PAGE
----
A free people should be able to change its constitution without the need of congressional approval. But the current U.S. constitution requires congress to allow a convention called by two-thirds of the states [33 1/3 of the current 50 states] so 34 states clearly meets the The Web site conventionofstates.com notes that the congress can not constitutionally control the state delegate selection process [because the complete text of Amendment X of the U.S. Constitution says: “The powers not delegated to the United States by the Constitution, nor prohibited to the States, are reserved to the States respectively, or to the people.”]
To help ensure passage of uniform desired wording for the convention by the U.S. Congress, the application to congress for a convention by each and every state should be worded identically. The applications should include all the limitations that all the applying states have no problem being considered even if some of the states may not agree that every such limitation is necessary. One general but still limiting wording suggested on conventionofstates.com is: “to limit the power and jurisdiction of the federal government.”
Some may consider that too open and could conceivably allow the convention to get out of hand. The referenced Web site’s FAQ argues otherwise because of the number of state delegates needed for the convention’s approval of any amendment. If you haven’t, I recommend you look over that Web site for its arguments against this and other objections.
Our collective experience since the original constitution was written leads to suggesting the following more specific limiting amendments for consideration by the delegates if multiple amendments are allowed in the application to congress process:
Such a constitutional convention could be specifically disallowed from considering any topic except those listed above and those directly related to those topics including only:
There is nothing limiting delegates from the various states getting together to work out the wording for a call for a formal convention before even applying to congress for a formal convention. The most influential delegates for such a “pre-convention” would be those most trusted by the individual state legislatures.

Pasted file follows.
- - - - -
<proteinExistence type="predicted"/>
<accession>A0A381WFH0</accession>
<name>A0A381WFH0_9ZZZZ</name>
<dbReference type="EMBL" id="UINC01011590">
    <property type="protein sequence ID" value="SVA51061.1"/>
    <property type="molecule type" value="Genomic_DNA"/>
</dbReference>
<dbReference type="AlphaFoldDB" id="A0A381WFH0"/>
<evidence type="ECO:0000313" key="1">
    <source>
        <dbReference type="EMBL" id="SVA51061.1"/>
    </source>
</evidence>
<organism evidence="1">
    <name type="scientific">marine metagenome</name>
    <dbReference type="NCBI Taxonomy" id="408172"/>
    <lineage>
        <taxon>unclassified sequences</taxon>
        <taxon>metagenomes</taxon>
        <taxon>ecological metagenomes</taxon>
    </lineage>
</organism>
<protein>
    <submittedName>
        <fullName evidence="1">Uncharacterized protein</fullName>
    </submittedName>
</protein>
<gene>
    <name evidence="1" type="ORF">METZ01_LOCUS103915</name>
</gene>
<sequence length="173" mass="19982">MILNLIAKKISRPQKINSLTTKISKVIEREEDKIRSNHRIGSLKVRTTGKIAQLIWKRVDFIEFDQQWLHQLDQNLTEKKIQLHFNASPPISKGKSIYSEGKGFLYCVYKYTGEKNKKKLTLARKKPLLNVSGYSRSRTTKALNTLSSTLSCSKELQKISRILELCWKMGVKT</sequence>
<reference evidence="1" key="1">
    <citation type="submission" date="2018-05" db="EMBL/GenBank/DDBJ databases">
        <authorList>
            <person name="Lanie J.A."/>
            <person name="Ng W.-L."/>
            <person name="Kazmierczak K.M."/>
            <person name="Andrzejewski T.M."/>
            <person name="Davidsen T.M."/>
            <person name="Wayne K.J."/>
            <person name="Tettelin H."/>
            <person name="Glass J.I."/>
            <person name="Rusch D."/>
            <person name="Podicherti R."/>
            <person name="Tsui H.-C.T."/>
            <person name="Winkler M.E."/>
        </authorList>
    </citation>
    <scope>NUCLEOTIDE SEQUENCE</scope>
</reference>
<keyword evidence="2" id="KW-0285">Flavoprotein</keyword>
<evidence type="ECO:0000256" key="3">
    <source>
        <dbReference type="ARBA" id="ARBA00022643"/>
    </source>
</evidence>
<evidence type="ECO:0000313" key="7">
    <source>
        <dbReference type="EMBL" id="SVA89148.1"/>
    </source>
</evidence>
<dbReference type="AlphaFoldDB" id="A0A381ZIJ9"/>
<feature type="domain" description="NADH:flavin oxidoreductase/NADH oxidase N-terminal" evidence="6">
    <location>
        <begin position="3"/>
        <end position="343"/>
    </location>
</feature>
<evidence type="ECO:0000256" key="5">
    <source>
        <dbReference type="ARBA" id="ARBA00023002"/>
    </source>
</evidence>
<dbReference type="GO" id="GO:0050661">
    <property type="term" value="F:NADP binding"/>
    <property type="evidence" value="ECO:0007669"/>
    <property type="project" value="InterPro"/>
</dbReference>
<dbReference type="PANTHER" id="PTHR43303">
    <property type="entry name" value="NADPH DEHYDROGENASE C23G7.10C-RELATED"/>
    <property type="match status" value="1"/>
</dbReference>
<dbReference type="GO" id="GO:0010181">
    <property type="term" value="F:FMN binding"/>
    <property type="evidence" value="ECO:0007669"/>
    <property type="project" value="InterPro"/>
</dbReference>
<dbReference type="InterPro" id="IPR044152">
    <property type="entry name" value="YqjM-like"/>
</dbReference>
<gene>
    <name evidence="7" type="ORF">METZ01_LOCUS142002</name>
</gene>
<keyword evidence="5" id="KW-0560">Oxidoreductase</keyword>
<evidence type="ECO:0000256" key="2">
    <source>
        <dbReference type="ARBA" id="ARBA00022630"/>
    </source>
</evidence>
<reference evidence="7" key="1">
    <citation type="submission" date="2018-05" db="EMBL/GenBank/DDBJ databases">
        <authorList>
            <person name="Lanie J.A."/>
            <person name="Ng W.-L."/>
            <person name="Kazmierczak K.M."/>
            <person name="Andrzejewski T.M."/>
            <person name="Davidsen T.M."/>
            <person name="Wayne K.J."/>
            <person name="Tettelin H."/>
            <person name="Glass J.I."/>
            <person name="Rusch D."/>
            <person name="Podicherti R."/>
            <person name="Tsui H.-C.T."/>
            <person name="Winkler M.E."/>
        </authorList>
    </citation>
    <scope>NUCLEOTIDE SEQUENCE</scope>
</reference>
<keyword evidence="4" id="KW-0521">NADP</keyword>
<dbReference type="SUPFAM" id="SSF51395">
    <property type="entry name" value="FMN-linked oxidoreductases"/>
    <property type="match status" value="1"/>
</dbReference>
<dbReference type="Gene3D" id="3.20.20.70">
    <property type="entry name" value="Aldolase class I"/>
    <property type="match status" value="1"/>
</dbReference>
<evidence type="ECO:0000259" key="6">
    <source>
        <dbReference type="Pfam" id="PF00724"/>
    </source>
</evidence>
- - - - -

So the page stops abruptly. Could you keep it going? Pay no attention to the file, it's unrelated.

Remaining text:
The following is a complete direct quote from Article V. of the U.S. Constituton:
“The Congress whenever two thirds of both Houses shall deem it necessary, shall propose Amendments to this Constitution or, on the Application of the Legislatures of two-thirds of the several States, shall [emphasis added, this is a constitutional requirement on what the congress must do upon such application] call a Convention for proposing Amendments, which in either Case shall be valid to all Intents and Purposes, as Part of this Constitution, when ratified by the Legislatures of three fourths of the several States, or by Conventions in three fourths thereof, as the one or the other Mode of Ratification may be proposed [emphasis added] by the Congress: Provided that no Amendment which may be made prior to the Year One thousand eight hundred and eight shall in any Manner affect the first and fourth Clauses of the Ninth Section of the first Article; and that no State, without its Consent, shall be deprived of its equal Suffrage in the Senate.”
Nowhere in the U.S. Constitution is there a prohibition against delegates from the various states getting together to work out the wording for a call for a formal convention before even applying to congress for a formal convention. [It turns out that just this has been done. For more information on GIAC2002.org: click the “Amending the Constitution” link in the far left menus under “National Resources.”]